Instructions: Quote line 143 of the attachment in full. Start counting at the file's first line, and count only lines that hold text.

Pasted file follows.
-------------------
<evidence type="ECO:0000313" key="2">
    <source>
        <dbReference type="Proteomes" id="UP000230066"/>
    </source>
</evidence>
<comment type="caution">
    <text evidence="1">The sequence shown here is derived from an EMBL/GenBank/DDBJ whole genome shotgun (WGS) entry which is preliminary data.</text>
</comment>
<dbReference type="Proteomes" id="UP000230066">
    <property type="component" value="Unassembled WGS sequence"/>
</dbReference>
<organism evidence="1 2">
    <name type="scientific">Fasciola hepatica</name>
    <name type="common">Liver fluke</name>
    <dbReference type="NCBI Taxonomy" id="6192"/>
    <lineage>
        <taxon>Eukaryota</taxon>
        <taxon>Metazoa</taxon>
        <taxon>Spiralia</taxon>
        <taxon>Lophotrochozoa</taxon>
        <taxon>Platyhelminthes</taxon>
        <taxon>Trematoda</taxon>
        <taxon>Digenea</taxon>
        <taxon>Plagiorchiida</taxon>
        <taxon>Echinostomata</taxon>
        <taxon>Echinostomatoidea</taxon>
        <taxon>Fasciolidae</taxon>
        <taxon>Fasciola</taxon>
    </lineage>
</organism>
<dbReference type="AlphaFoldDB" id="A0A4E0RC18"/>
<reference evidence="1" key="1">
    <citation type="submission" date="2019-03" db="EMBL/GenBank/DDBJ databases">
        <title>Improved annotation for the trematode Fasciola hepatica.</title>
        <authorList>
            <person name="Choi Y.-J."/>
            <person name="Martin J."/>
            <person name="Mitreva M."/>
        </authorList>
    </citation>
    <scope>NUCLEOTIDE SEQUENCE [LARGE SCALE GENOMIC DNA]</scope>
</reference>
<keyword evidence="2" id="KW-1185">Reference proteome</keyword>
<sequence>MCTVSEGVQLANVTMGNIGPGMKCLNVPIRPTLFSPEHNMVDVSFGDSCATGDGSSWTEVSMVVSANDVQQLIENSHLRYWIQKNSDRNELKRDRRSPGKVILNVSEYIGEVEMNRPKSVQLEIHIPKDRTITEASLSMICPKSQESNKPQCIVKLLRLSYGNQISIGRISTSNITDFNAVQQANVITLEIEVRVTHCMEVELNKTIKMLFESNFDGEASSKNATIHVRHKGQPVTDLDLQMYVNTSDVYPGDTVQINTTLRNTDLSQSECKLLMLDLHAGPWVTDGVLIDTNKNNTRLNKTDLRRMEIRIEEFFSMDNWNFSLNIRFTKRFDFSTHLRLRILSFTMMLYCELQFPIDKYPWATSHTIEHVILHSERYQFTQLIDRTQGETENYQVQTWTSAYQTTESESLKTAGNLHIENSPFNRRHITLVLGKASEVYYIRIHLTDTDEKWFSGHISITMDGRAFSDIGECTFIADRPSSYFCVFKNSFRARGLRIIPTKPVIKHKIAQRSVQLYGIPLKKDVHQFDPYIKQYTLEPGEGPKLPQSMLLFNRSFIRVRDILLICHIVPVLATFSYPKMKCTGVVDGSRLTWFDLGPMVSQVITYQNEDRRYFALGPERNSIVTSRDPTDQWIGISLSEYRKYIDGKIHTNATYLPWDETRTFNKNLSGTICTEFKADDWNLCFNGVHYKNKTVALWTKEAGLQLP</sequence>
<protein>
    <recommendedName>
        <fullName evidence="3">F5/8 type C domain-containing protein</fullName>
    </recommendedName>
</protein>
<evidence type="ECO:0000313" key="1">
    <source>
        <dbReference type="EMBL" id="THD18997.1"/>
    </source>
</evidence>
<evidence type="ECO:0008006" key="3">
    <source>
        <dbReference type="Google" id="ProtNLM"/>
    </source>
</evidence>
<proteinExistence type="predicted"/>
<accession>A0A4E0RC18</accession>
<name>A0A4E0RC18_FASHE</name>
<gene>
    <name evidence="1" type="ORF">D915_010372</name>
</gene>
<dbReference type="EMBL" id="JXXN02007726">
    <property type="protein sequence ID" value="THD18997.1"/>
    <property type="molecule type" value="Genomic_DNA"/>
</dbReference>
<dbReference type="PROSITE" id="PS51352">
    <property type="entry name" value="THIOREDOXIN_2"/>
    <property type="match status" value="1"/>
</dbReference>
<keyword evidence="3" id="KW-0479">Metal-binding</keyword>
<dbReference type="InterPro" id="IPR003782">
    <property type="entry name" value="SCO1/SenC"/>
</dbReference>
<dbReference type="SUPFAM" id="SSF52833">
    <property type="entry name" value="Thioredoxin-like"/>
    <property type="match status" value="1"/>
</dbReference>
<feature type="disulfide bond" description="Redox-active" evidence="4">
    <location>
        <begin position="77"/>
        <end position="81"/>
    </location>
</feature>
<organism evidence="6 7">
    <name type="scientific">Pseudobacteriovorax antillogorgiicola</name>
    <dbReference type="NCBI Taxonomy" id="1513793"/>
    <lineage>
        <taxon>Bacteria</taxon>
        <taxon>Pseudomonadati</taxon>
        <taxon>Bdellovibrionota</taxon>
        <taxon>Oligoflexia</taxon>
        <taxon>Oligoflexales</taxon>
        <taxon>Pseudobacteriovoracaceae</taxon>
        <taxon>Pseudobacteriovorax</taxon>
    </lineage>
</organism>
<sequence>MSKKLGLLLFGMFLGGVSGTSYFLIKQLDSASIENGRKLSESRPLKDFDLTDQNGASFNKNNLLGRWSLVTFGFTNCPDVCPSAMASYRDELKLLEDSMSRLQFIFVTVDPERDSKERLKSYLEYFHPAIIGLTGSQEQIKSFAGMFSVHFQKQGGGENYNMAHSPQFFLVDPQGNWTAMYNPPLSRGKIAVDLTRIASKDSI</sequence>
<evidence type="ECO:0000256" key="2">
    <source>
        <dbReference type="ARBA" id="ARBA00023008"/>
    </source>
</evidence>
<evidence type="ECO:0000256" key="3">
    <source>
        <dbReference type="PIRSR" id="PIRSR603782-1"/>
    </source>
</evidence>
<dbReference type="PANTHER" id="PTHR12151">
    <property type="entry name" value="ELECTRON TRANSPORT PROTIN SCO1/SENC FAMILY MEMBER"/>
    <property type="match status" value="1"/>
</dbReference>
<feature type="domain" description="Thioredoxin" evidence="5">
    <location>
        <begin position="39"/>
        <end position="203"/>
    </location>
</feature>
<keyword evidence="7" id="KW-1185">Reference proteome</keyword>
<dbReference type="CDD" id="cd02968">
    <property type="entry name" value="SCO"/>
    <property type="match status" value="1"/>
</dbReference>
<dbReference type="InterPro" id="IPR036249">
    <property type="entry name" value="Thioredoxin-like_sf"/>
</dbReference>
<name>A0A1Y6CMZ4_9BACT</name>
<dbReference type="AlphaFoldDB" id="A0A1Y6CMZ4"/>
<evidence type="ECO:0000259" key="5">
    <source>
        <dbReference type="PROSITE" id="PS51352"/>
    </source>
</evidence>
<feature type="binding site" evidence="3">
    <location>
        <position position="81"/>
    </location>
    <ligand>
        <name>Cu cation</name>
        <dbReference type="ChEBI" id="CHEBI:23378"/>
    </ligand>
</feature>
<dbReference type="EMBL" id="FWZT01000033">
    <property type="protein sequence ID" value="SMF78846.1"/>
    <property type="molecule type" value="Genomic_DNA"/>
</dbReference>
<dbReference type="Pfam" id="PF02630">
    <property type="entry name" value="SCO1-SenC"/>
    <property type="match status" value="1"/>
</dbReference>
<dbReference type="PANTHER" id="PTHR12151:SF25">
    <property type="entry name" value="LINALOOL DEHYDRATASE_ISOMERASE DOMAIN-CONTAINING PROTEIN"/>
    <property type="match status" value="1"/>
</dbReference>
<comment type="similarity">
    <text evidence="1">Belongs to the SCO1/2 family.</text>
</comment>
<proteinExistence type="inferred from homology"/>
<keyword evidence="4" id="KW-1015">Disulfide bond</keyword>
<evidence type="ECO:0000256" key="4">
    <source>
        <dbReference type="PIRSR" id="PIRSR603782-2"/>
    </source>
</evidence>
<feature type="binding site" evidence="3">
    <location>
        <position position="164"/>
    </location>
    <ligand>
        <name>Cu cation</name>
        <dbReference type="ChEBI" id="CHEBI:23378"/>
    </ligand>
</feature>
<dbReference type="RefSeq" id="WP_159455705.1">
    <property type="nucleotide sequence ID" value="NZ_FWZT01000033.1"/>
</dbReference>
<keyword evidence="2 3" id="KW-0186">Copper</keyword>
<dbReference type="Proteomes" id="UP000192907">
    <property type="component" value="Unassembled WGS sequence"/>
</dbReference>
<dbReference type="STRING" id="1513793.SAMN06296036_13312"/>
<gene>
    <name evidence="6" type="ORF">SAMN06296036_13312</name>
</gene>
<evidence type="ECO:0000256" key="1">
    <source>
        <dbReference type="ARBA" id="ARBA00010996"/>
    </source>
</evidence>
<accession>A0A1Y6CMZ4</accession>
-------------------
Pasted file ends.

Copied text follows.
        <dbReference type="ChEBI" id="CHEBI:23378"/>